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Florida neurological injury fund fights ruling of appeals court panel

11th district appeals tuttle building atlanta uscourtsgov.jpg
The Florida Channel
Leon County Judge John Cooper on June 30, 2022, in a screen grab from The Florida Channel.

A three-judge panel of the 11th U.S. Circuit Court of Appeals previouslty rejected arguments that NICA should be shielded from the whistleblower lawsuit because of sovereign immunity.

A Florida program that pays for care of children who suffer neurological injuries at birth is asking a full federal appeals court to take up a lawsuit about whether the program has inappropriately shifted costs to Medicaid.

Attorneys for the Florida Birth-Related Neurological Injury Compensation Association filed a motion this past week asking the full 11th U.S. Circuit Court of Appeals to consider whether the lawsuit should have been dismissed.

A three-judge panel of the court last month rejected arguments that the program, known as NICA, should be shielded from the whistleblower lawsuit because of sovereign immunity.

In the motion, NICA attorneys disputed the panel’s conclusion that the program was not an “arm of the state.”

The program was created by the Legislature in 1988 amid concerns about high costs of medical malpractice insurance for obstetricians. It operates as a no-fault system that provides money to pay for the care of children born with certain neurological injuries, helping prevent doctors from facing lawsuits over the injuries. Doctors and hospitals pay “assessments” to finance the program, which also receives investment income.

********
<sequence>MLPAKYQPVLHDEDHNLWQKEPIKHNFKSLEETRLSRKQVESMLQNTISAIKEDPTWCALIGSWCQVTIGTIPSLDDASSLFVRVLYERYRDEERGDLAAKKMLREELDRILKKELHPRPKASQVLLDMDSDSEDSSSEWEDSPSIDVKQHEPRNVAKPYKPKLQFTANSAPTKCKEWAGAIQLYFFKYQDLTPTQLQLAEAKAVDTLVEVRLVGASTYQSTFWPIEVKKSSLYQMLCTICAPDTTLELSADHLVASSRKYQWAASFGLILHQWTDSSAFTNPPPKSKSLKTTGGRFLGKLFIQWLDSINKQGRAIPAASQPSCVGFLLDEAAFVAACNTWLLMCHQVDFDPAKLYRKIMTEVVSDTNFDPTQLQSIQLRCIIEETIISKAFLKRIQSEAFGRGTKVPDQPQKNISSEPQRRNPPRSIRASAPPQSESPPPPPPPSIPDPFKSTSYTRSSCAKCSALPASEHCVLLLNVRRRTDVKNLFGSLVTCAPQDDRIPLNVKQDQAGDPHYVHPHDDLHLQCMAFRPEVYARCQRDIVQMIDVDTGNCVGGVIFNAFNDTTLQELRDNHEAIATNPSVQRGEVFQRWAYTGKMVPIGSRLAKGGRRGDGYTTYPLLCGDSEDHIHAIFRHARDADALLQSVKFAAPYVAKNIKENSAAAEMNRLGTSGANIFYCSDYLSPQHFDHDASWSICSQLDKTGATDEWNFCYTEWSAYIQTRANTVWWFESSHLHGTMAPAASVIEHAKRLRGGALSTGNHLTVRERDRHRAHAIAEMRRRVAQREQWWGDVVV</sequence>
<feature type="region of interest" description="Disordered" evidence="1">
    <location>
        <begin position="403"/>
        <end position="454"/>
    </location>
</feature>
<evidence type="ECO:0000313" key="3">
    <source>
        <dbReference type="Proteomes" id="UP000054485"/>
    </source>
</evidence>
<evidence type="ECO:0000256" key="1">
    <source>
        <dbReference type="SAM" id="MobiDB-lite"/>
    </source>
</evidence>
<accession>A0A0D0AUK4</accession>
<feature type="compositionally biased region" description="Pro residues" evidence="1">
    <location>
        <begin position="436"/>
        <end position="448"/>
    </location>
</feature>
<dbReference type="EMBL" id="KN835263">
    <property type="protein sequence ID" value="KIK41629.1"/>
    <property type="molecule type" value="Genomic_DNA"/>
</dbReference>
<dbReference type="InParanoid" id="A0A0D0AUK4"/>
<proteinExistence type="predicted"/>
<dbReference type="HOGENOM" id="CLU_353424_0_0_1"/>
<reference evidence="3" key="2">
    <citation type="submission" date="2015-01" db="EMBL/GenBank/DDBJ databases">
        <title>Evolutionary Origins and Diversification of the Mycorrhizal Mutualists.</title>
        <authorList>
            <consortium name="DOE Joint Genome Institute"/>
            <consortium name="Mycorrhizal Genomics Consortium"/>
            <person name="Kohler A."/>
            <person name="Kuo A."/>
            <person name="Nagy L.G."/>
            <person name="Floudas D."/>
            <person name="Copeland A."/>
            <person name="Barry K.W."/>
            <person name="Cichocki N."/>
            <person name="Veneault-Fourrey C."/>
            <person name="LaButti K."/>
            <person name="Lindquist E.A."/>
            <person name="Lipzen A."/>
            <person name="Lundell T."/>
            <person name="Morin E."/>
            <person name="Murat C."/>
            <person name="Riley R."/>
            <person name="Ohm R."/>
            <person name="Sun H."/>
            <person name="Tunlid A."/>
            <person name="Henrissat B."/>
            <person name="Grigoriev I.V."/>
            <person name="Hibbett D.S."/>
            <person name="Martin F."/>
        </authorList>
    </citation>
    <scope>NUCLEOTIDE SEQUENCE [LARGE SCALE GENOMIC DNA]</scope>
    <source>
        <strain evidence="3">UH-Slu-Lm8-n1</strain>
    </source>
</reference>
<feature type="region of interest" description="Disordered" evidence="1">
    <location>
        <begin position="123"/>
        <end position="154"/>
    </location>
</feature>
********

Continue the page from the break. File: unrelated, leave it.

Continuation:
The lawsuit, filed in 2019 in South Florida, alleges that NICA has improperly considered itself a “payer of last resort,” effectively meaning that Medicaid could be required to pay costs before NICA steps in.

Plaintiffs contend that violates a federal law known as the False Claims Act because Medicaid is supposed to be the payer of last resort.

The panel’s ruling cleared the way for the lawsuit to move forward. But NICA’s motion for a hearing before the full Atlanta-based appeals court contends that the case could cause major financial damage to the program.

“The panel’s unprecedented approach and destabilizing ruling make this an exceptionally important case,” the motion said. “NICA’s authorizing statutes grant it sovereign immunity under state law. The panel’s refusal to honor that choice by the Legislature raises serious federalism concerns and infringes upon Florida’s sovereignty.”